Coming off the back of 2014's Rambo: The Video Game, it's easy to see why expectations for Teyon and Reef Entertainment's next joint venture were not at an all-time high. The twosome has finally arrived on the current generation of consoles with a whole lot of negative baggage and yet another movie property in their palms, but can they do a better job than their big-screen counterparts this time around? Terminator: Resistance is an admirable effort at creating a purely single player first-person shooter, held back by the lack of a AAA budget and monotonous combat.
Set almost 30 years after Judgement Day in the Future War timeline that was hinted at in The Terminator and T2: Judgement Day, you take up the role of Jacob Rivers in the fight against the robot invaders after he is marked for termination by Skynet. What may come across at first glance as a paper-thin plot actually turns out to be somewhat engaging the more you progress.
Rivers quickly joins a ragtag group of scavengers where he starts to make friends and form relationships, and it’s here where much of the narrative's heart comes from. We started to care for one or two of our companions, making sure to check up on them after missions and engage in conversation. One budding love interest does develop at breakneck speeds while a handful of twists are easily predicted, but they're just minor flaws amongst a decent tale of robotic war.
What holds that narrative together, however, is perhaps the most impressive thing about Terminator: Resistance. Developing your relationship with characters leads to numerous side quests, but you'll need to select the right dialogue options for that to happen. It never goes beyond Telltale-like gestures of “Jennifer appreciated that” or “Ryan will remember this”, but it's an impressive implementation for an experience that we figured would be solely focused on the shooting. It gives you a reason to return to your base of operations upon the completion of each objective with new dialogue to uncover and friendships to strengthen.
That degree of freedom also carries over into the game's commitment to tackling objectives in any order you like. Open-ended maps give you various districts to explore -- filled with resources to collect for crafting and enemies to either tackle head-on or avoid.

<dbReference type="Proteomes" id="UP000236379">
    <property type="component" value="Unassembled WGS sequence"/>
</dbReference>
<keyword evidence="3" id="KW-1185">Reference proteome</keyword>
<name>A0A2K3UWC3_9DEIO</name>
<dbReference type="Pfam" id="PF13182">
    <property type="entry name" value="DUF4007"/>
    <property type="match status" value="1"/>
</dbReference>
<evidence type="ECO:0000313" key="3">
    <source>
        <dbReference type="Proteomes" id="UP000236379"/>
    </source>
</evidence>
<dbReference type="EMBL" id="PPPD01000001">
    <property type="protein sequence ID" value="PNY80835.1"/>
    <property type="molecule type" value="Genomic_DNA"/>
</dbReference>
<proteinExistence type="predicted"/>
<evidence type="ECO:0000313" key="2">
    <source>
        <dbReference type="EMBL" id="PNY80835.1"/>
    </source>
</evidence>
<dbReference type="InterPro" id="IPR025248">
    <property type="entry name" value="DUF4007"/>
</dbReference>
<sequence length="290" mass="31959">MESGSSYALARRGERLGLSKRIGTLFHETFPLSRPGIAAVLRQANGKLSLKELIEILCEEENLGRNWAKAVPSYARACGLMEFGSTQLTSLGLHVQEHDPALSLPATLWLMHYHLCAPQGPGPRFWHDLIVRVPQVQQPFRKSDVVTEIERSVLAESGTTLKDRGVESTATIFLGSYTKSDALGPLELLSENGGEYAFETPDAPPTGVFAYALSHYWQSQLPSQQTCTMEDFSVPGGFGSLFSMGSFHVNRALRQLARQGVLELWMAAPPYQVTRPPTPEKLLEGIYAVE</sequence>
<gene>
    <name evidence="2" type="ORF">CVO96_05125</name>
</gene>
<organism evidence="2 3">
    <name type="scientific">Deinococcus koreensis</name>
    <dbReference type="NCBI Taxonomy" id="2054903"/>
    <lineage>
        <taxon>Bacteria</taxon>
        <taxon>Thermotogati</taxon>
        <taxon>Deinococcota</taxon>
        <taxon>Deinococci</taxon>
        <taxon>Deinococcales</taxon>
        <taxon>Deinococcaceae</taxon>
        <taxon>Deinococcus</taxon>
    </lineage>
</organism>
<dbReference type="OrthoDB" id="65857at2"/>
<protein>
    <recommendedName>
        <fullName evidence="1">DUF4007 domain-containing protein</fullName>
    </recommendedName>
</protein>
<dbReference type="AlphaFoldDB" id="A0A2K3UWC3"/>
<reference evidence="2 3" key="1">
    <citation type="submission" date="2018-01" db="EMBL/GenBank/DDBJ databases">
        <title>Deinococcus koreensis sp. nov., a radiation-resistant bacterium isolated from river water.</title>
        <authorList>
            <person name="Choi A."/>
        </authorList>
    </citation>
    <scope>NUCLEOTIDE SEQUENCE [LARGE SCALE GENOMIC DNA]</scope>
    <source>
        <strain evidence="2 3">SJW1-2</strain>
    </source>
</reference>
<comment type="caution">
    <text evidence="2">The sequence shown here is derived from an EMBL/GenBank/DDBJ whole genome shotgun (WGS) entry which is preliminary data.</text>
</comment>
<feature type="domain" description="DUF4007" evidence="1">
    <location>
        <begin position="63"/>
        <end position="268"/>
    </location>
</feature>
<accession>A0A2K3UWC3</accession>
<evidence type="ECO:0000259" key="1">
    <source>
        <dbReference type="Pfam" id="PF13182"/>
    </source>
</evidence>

Speaking of which, combat is nothing more than serviceable. Equipped with the typical assault rifles, shotguns, and pistols, enemies barely put up a fight once your trigger finger is called into action. Even on the normal difficulty, you'll be able to freely stand out in the open and rain bullets down on Terminators without even sustaining a scratch yourself. It's all too easy, resulting in a seven-hour campaign that only puts up a challenge on its hardest difficulty.
Some variety can be found in the way you go about your dealings, with stealth a more than viable option, but it almost feels like a waste of time thanks to simply tackling the robotic horde head-on being a much more efficient route to success. There's little in the way of motivation to do things silently, so more often than not you'll stumble upon a group of Terminators and your plasma rifle will do all the talking.
Objectives are uninspired -- consisting of not much more than blowing up strongholds, eliminating certain robots, and traversing the environment to make it to specific destinations. Open locations may serve up some variety in how you get there, but you'll still be doing the same thing once you reach a waypoint.
Taking all of this into account, it might come as a surprise that we still managed to enjoy our time with the game. There's nothing noteworthy about Terminator: Resistance outside of its efforts to build relationships between the player and NPCs, but its simplistic nature meant we could sit back and simply plough through wave after wave of Terminators in a fairly satisfying fashion. It's first-person shooter comfort food -- serving up little in the ways of originality but doing just enough to make sure the pull of the trigger is a pleasurable routine.
If there's one area where the experience really falters, however, it's the presentation. Graphically, it can't hold a candle to other 2019 titles thanks to an incredibly dull colour palette that paints the world with a sea of doom and gloom. Some character models look better than others, but a visual powerhouse this most certainly is not. The framerate doesn't fare much better with dramatic drops that bring the title to a standstill. 30 frames per second is the aim, but whether that is achieved the vast majority of the time is up for debate.
Despite feeling out of date in one too many key areas, Terminator: Resistance manages to serve up a campaign just about worthy enough for those looking to switch their brain off and enjoy some mindless action. Its efforts to heighten the importance of relationships and interactions go a long way to differentiating the experience but held back by technical deficiencies, the vision isn’t quite fully realised.